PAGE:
Forty-four workers are taking incentives to quit Fermilab, as the Batavia-based center tries to trim costs as its main particle accelerator shuts down.
The laboratory had hoped to trim 100 workers when it announced the incentives earlier this year.
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Fifty-six people applied. Applicants were notified of acceptance July 21 and 22.
"We still think we need to get to 100," said Bruce Chrisman, director of operations support.
Within the next two weeks, the laboratory will decide on layoffs and submit a proposal to the Department of Energy, he said. Fermilab Research Alliance runs the laboratory for the DOE.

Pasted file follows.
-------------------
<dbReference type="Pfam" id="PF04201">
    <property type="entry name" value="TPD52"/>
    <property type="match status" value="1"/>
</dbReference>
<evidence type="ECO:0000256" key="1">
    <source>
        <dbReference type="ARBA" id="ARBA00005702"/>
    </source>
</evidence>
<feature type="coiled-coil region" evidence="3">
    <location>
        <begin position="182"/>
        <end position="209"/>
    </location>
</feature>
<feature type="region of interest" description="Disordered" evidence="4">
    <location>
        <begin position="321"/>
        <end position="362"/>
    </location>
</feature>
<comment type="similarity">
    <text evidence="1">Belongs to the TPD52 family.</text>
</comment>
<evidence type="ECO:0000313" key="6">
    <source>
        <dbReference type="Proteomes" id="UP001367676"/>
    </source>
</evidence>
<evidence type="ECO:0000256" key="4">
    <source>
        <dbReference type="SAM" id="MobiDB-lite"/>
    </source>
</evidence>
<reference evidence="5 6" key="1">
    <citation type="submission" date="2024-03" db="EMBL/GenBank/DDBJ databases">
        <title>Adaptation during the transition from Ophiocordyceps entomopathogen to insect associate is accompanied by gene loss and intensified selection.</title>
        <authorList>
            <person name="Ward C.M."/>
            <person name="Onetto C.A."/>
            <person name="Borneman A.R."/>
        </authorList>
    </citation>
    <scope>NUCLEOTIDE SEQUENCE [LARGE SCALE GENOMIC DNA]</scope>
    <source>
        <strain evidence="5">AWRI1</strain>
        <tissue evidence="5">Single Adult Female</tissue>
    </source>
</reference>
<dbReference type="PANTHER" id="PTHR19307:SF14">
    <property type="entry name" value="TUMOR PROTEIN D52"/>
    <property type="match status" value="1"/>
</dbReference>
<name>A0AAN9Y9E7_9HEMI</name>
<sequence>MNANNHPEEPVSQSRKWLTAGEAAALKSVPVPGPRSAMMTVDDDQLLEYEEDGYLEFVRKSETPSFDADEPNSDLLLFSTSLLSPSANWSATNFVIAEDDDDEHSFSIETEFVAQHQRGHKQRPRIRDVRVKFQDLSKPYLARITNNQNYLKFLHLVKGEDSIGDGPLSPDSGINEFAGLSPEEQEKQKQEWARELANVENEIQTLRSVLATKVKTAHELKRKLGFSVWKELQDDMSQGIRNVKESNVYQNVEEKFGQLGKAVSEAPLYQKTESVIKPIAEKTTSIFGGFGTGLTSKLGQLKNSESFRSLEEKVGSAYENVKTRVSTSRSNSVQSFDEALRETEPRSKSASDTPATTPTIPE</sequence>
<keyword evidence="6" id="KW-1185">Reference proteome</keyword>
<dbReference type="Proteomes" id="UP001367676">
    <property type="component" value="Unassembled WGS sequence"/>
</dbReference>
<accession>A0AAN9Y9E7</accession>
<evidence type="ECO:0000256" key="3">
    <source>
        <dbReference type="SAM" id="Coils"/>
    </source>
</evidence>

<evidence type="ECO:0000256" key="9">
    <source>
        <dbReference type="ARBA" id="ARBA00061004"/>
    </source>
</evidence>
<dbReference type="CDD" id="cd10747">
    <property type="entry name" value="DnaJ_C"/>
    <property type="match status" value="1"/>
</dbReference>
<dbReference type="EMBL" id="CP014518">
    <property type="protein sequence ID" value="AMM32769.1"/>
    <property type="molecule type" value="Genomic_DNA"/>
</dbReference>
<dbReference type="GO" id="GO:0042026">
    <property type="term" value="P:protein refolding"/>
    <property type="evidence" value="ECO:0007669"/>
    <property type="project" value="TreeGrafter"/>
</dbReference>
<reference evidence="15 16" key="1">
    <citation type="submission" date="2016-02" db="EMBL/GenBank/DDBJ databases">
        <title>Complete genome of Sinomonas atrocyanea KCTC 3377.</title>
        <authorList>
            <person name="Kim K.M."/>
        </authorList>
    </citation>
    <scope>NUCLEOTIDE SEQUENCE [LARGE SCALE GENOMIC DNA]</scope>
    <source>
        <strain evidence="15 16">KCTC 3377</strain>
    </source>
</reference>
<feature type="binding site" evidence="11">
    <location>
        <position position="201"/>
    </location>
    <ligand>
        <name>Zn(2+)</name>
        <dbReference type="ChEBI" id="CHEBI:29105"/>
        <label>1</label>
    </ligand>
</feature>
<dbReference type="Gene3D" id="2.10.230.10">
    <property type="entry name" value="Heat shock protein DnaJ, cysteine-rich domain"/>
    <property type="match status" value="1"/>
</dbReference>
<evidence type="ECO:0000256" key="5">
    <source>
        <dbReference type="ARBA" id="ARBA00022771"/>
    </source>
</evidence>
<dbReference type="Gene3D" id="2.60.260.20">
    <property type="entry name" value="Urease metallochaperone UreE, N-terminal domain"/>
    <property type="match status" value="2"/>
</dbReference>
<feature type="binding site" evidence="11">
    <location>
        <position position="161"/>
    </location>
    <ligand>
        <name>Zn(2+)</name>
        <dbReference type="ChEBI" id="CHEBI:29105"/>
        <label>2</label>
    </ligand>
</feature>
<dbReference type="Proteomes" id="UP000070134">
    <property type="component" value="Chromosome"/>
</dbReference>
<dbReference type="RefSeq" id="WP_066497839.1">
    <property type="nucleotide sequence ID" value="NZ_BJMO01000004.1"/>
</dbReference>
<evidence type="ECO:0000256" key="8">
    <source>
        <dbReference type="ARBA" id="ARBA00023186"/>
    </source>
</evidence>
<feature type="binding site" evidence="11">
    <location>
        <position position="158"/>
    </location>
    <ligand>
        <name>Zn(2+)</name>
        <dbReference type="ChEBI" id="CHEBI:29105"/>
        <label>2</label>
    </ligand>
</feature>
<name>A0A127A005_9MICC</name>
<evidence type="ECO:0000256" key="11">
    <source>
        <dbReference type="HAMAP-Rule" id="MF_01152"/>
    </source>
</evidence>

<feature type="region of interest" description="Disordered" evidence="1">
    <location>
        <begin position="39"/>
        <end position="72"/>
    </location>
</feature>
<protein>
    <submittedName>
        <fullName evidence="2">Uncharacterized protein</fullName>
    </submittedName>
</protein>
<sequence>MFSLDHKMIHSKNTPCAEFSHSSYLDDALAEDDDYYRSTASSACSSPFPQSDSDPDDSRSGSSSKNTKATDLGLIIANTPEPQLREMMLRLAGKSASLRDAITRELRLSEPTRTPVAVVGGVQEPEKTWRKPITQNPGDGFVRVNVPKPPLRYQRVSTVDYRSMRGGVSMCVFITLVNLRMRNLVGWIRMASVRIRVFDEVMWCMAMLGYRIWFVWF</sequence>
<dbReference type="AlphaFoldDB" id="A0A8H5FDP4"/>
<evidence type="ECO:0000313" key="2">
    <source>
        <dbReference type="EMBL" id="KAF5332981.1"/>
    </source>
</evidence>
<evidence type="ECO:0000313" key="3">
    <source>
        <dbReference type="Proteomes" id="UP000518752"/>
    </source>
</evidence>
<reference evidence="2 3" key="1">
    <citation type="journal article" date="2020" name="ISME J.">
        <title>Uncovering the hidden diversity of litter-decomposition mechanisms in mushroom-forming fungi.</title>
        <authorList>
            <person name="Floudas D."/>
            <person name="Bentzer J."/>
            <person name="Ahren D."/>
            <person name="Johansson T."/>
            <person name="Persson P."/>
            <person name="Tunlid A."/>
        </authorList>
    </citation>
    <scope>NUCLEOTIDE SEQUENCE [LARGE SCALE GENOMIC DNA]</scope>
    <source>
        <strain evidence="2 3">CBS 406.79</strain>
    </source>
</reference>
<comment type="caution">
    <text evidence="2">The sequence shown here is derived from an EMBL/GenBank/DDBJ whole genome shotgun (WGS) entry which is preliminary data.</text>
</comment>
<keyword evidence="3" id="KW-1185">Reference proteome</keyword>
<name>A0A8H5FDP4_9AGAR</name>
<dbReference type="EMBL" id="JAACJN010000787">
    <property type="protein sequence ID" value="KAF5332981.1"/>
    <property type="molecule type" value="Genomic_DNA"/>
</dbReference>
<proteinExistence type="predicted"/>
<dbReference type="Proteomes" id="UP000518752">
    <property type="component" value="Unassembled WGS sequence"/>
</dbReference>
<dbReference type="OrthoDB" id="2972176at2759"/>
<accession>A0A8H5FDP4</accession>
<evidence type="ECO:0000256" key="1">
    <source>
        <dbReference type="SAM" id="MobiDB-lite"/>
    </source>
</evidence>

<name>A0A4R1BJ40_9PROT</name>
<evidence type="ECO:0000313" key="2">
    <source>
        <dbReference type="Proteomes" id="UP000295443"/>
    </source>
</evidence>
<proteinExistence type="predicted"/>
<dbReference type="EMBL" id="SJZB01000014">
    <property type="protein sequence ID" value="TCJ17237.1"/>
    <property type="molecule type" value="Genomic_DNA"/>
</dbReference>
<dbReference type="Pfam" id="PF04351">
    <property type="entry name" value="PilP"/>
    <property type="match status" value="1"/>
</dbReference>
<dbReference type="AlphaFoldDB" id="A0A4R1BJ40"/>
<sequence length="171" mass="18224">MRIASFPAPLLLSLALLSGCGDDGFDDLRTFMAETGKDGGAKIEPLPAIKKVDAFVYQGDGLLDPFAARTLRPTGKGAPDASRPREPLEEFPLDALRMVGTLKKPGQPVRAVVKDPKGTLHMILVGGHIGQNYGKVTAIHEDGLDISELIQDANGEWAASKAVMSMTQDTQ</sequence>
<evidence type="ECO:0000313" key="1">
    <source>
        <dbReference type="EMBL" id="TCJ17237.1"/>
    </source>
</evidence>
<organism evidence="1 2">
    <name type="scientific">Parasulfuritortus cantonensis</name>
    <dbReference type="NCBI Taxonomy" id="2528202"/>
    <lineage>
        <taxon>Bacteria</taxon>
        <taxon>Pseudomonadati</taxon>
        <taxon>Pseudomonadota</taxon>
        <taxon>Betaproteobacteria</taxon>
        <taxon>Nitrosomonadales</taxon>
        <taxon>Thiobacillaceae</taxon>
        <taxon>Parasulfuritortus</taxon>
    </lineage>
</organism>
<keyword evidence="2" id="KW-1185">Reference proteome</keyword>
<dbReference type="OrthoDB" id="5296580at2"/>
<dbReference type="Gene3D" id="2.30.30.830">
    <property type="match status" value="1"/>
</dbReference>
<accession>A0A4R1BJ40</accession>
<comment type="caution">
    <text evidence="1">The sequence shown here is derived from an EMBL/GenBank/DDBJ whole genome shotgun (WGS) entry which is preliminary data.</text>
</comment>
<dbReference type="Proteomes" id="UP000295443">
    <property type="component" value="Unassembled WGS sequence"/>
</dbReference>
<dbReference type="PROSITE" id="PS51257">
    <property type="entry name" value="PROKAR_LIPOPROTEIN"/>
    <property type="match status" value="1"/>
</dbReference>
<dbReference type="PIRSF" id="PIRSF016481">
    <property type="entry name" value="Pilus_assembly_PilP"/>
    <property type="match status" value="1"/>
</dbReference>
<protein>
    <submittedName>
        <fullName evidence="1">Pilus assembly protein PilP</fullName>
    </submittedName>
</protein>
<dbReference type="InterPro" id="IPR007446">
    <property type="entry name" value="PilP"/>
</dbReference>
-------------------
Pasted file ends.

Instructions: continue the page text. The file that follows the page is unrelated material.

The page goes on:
Of the 44 accepted, four or five are discovery scientists, Chrisman said. The rest are engineering, technical and administrative support workers. All but one are retirement-eligibile, he said.
The laboratory employees 1,912 people.
The Tevatron is due to shut down at the end of September, having lost its funding. It was the world's most powerful accelerator until 2008, when the Large Hadron Collider began operating in Europe.